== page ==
The results of studies of the pollution removal performance of constructed wetlands for urban runoff treatment are discussed. The design of urban runoff wetlands including primary treatment components, substrate composition and flow rate regulation are considered. The use of front-end treatment systems such as oil interceptors, spillage containment facilities and wetland forebays or lagoons are recommended to provide an initial pollutant removal capacity as well as attenuating the impact of high discharges. Design criteria which will ensure inlet flow velocities do not exceed 0.7 m/s and which will achieve optimum retention times (10-15 hours) for maximum pollutant removal are described. The relative advantages of different soil types are discussed and an overall minimum substrate depth of 0.6 m is recommended for sub-surface systems. Two case studies of urban runoff wetlands in the UK which are currently being monitored are described.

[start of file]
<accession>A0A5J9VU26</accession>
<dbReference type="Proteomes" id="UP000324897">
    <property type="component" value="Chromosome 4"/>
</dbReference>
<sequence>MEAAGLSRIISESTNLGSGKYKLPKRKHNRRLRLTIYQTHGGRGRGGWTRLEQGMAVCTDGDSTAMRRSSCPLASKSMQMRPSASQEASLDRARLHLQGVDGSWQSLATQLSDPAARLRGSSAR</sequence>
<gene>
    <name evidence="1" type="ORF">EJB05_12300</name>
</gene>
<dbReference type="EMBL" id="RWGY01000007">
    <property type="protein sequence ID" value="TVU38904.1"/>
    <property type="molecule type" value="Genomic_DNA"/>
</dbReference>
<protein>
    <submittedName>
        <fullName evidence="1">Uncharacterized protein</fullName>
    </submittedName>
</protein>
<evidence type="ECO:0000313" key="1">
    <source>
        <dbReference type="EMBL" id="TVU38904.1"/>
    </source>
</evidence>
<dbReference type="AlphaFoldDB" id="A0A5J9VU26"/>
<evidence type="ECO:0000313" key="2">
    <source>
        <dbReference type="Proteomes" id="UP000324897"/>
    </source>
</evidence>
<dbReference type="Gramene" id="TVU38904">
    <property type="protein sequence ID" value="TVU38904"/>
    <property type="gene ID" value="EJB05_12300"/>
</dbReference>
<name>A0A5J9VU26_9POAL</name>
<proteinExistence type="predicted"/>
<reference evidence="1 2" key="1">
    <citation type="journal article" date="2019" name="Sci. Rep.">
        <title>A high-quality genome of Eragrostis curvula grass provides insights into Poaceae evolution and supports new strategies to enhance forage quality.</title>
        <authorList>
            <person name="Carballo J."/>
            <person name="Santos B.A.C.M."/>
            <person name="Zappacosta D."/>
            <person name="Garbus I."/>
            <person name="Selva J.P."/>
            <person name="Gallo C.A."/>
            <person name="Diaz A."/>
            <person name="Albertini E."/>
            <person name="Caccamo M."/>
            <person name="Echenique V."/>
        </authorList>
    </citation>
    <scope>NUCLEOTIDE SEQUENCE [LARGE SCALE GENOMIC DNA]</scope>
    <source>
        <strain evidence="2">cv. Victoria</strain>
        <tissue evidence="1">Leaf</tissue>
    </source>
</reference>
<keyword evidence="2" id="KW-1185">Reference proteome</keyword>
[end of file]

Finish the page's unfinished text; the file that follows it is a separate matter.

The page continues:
Shutes, R. B. E., Revitt, D. M., Mungur, A. S., & Scholes, L. N. L. (1997). The design of wetland systems for the treatment of urban run off. In Water Science and Technology (Vol. 35, pp. 19–25). https://doi.org/10.1016/S0273-1223(97)00048-6